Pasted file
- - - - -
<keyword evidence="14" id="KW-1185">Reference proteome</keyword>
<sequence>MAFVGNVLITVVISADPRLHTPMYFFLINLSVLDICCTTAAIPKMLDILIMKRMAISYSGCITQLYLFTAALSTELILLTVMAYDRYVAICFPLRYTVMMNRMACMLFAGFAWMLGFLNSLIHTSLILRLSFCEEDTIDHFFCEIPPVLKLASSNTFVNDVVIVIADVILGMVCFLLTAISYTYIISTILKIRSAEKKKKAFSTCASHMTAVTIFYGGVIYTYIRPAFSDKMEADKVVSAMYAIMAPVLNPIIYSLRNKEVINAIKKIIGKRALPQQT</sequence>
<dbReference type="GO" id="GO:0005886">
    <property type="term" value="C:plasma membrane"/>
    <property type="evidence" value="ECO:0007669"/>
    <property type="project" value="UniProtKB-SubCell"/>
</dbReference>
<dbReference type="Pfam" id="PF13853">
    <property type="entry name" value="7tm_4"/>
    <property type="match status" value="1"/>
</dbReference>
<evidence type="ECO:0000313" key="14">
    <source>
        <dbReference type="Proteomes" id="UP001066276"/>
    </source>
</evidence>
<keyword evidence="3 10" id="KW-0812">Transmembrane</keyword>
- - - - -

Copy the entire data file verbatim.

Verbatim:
<keyword evidence="14" id="KW-1185">Reference proteome</keyword>
<sequence>MAFVGNVLITVVISADPRLHTPMYFFLINLSVLDICCTTAAIPKMLDILIMKRMAISYSGCITQLYLFTAALSTELILLTVMAYDRYVAICFPLRYTVMMNRMACMLFAGFAWMLGFLNSLIHTSLILRLSFCEEDTIDHFFCEIPPVLKLASSNTFVNDVVIVIADVILGMVCFLLTAISYTYIISTILKIRSAEKKKKAFSTCASHMTAVTIFYGGVIYTYIRPAFSDKMEADKVVSAMYAIMAPVLNPIIYSLRNKEVINAIKKIIGKRALPQQT</sequence>
<dbReference type="GO" id="GO:0005886">
    <property type="term" value="C:plasma membrane"/>
    <property type="evidence" value="ECO:0007669"/>
    <property type="project" value="UniProtKB-SubCell"/>
</dbReference>
<dbReference type="Pfam" id="PF13853">
    <property type="entry name" value="7tm_4"/>
    <property type="match status" value="1"/>
</dbReference>
<evidence type="ECO:0000313" key="14">
    <source>
        <dbReference type="Proteomes" id="UP001066276"/>
    </source>
</evidence>
<keyword evidence="3 10" id="KW-0812">Transmembrane</keyword>